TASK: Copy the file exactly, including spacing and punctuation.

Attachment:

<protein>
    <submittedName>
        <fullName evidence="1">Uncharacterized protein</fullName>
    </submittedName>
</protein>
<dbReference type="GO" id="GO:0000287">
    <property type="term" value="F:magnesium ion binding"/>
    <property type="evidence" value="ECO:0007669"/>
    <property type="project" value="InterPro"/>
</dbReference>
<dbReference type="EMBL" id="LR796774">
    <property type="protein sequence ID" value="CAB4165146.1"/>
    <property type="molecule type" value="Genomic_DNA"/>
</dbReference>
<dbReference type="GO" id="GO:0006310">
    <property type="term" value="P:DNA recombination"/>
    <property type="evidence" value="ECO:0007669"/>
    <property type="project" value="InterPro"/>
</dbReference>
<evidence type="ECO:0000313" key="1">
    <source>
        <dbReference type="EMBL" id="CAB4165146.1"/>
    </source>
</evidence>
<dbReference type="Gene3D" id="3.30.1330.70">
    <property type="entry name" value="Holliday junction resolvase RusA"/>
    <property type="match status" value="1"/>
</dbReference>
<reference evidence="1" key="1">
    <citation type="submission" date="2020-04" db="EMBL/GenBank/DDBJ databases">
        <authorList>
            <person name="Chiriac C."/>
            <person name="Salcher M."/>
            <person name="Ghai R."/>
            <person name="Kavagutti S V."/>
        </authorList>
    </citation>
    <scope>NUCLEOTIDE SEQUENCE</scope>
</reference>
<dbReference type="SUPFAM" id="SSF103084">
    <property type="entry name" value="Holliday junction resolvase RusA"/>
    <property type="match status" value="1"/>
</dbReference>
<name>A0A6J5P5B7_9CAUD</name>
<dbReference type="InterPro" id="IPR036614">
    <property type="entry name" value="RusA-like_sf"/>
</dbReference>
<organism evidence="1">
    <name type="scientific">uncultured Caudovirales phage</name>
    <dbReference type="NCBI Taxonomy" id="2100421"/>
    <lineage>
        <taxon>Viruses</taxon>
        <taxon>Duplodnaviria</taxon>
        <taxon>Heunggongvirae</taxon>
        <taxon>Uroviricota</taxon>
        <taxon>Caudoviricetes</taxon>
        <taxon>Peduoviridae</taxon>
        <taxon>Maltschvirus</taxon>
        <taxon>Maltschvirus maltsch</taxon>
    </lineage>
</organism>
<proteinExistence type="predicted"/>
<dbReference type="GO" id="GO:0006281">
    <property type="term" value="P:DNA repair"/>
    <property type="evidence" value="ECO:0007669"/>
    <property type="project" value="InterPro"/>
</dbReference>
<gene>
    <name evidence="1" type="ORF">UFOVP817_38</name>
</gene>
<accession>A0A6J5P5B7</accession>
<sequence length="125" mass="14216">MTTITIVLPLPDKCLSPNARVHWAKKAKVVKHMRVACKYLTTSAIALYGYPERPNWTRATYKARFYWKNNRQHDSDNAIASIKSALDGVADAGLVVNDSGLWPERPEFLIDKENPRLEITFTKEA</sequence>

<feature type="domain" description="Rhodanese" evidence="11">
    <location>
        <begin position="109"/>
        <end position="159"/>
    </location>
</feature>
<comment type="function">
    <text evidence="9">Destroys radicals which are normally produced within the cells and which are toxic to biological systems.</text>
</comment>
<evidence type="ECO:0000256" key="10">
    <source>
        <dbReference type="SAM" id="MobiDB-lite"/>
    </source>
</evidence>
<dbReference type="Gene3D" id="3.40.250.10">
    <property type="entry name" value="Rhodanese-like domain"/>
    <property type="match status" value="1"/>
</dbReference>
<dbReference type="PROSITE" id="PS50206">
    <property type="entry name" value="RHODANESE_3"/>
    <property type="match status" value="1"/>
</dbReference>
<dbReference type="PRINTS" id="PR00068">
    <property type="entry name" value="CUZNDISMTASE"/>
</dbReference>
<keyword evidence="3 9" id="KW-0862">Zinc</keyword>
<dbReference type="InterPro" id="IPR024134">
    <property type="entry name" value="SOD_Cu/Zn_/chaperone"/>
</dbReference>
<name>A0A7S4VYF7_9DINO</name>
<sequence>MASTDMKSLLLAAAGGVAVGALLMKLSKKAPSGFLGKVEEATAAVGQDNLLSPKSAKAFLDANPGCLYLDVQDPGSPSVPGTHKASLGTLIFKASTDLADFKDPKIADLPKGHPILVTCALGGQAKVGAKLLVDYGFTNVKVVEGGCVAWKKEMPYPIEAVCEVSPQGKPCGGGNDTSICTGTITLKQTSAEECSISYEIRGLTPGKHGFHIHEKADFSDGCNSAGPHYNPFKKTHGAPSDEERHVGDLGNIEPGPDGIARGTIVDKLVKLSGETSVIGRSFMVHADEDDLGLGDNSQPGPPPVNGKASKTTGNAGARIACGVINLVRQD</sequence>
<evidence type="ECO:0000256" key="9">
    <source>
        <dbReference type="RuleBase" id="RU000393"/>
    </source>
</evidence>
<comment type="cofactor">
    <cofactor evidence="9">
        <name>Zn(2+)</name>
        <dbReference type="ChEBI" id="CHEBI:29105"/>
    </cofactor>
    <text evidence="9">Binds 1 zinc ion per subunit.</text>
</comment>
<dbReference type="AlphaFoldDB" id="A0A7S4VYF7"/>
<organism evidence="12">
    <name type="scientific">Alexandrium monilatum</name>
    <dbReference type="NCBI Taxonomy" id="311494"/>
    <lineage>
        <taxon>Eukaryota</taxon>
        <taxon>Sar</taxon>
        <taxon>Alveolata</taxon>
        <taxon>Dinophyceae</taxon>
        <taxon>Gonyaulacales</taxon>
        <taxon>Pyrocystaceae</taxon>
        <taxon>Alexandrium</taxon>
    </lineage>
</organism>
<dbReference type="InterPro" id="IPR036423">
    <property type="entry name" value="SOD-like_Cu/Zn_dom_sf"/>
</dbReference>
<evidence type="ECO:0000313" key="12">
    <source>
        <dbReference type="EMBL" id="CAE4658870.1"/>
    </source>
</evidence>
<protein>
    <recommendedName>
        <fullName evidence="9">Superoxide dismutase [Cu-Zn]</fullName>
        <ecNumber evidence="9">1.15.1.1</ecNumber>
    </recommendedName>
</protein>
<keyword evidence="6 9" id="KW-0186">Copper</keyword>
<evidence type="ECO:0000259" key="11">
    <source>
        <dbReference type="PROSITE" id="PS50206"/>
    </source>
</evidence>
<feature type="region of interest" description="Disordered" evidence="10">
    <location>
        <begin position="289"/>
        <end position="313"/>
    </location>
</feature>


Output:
<protein>
    <submittedName>
        <fullName evidence="1">Uncharacterized protein</fullName>
    </submittedName>
</protein>
<dbReference type="GO" id="GO:0000287">
    <property type="term" value="F:magnesium ion binding"/>
    <property type="evidence" value="ECO:0007669"/>
    <property type="project" value="InterPro"/>
</dbReference>
<dbReference type="EMBL" id="LR796774">
    <property type="protein sequence ID" value="CAB4165146.1"/>
    <property type="molecule type" value="Genomic_DNA"/>
</dbReference>
<dbReference type="GO" id="GO:0006310">
    <property type="term" value="P:DNA recombination"/>
    <property type="evidence" value="ECO:0007669"/>
    <property type="project" value="InterPro"/>
</dbReference>
<evidence type="ECO:0000313" key="1">
    <source>
        <dbReference type="EMBL" id="CAB4165146.1"/>
    </source>
</evidence>
<dbReference type="Gene3D" id="3.30.1330.70">
    <property type="entry name" value="Holliday junction resolvase RusA"/>
    <property type="match status" value="1"/>
</dbReference>
<reference evidence="1" key="1">
    <citation type="submission" date="2020-04" db="EMBL/GenBank/DDBJ databases">
        <authorList>
            <person name="Chiriac C."/>
            <person name="Salcher M."/>
            <person name="Ghai R."/>
            <person name="Kavagutti S V."/>
        </authorList>
    </citation>
    <scope>NUCLEOTIDE SEQUENCE</scope>
</reference>
<dbReference type="SUPFAM" id="SSF103084">
    <property type="entry name" value="Holliday junction resolvase RusA"/>
    <property type="match status" value="1"/>
</dbReference>
<name>A0A6J5P5B7_9CAUD</name>
<dbReference type="InterPro" id="IPR036614">
    <property type="entry name" value="RusA-like_sf"/>
</dbReference>
<organism evidence="1">
    <name type="scientific">uncultured Caudovirales phage</name>
    <dbReference type="NCBI Taxonomy" id="2100421"/>
    <lineage>
        <taxon>Viruses</taxon>
        <taxon>Duplodnaviria</taxon>
        <taxon>Heunggongvirae</taxon>
        <taxon>Uroviricota</taxon>
        <taxon>Caudoviricetes</taxon>
        <taxon>Peduoviridae</taxon>
        <taxon>Maltschvirus</taxon>
        <taxon>Maltschvirus maltsch</taxon>
    </lineage>
</organism>
<proteinExistence type="predicted"/>
<dbReference type="GO" id="GO:0006281">
    <property type="term" value="P:DNA repair"/>
    <property type="evidence" value="ECO:0007669"/>
    <property type="project" value="InterPro"/>
</dbReference>
<gene>
    <name evidence="1" type="ORF">UFOVP817_38</name>
</gene>
<accession>A0A6J5P5B7</accession>
<sequence length="125" mass="14216">MTTITIVLPLPDKCLSPNARVHWAKKAKVVKHMRVACKYLTTSAIALYGYPERPNWTRATYKARFYWKNNRQHDSDNAIASIKSALDGVADAGLVVNDSGLWPERPEFLIDKENPRLEITFTKEA</sequence>

<feature type="domain" description="Rhodanese" evidence="11">
    <location>
        <begin position="109"/>
        <end position="159"/>
    </location>
</feature>
<comment type="function">
    <text evidence="9">Destroys radicals which are normally produced within the cells and which are toxic to biological systems.</text>
</comment>
<evidence type="ECO:0000256" key="10">
    <source>
        <dbReference type="SAM" id="MobiDB-lite"/>
    </source>
</evidence>
<dbReference type="Gene3D" id="3.40.250.10">
    <property type="entry name" value="Rhodanese-like domain"/>
    <property type="match status" value="1"/>
</dbReference>
<dbReference type="PROSITE" id="PS50206">
    <property type="entry name" value="RHODANESE_3"/>
    <property type="match status" value="1"/>
</dbReference>
<dbReference type="PRINTS" id="PR00068">
    <property type="entry name" value="CUZNDISMTASE"/>
</dbReference>
<keyword evidence="3 9" id="KW-0862">Zinc</keyword>
<dbReference type="InterPro" id="IPR024134">
    <property type="entry name" value="SOD_Cu/Zn_/chaperone"/>
</dbReference>
<name>A0A7S4VYF7_9DINO</name>
<sequence>MASTDMKSLLLAAAGGVAVGALLMKLSKKAPSGFLGKVEEATAAVGQDNLLSPKSAKAFLDANPGCLYLDVQDPGSPSVPGTHKASLGTLIFKASTDLADFKDPKIADLPKGHPILVTCALGGQAKVGAKLLVDYGFTNVKVVEGGCVAWKKEMPYPIEAVCEVSPQGKPCGGGNDTSICTGTITLKQTSAEECSISYEIRGLTPGKHGFHIHEKADFSDGCNSAGPHYNPFKKTHGAPSDEERHVGDLGNIEPGPDGIARGTIVDKLVKLSGETSVIGRSFMVHADEDDLGLGDNSQPGPPPVNGKASKTTGNAGARIACGVINLVRQD</sequence>
<evidence type="ECO:0000256" key="9">
    <source>
        <dbReference type="RuleBase" id="RU000393"/>
    </source>
</evidence>
<comment type="cofactor">
    <cofactor evidence="9">
        <name>Zn(2+)</name>
        <dbReference type="ChEBI" id="CHEBI:29105"/>
    </cofactor>
    <text evidence="9">Binds 1 zinc ion per subunit.</text>
</comment>
<dbReference type="AlphaFoldDB" id="A0A7S4VYF7"/>
<organism evidence="12">
    <name type="scientific">Alexandrium monilatum</name>
    <dbReference type="NCBI Taxonomy" id="311494"/>
    <lineage>
        <taxon>Eukaryota</taxon>
        <taxon>Sar</taxon>
        <taxon>Alveolata</taxon>
        <taxon>Dinophyceae</taxon>
        <taxon>Gonyaulacales</taxon>
        <taxon>Pyrocystaceae</taxon>
        <taxon>Alexandrium</taxon>
    </lineage>
</organism>
<dbReference type="InterPro" id="IPR036423">
    <property type="entry name" value="SOD-like_Cu/Zn_dom_sf"/>
</dbReference>
<evidence type="ECO:0000313" key="12">
    <source>
        <dbReference type="EMBL" id="CAE4658870.1"/>
    </source>
</evidence>
<protein>
    <recommendedName>
        <fullName evidence="9">Superoxide dismutase [Cu-Zn]</fullName>
        <ecNumber evidence="9">1.15.1.1</ecNumber>
    </recommendedName>
</protein>
<keyword evidence="6 9" id="KW-0186">Copper</keyword>
<evidence type="ECO:0000259" key="11">
    <source>
        <dbReference type="PROSITE" id="PS50206"/>
    </source>
</evidence>
<feature type="region of interest" description="Disordered" evidence="10">
    <location>
        <begin position="289"/>
        <end position="313"/>
    </location>
</feature>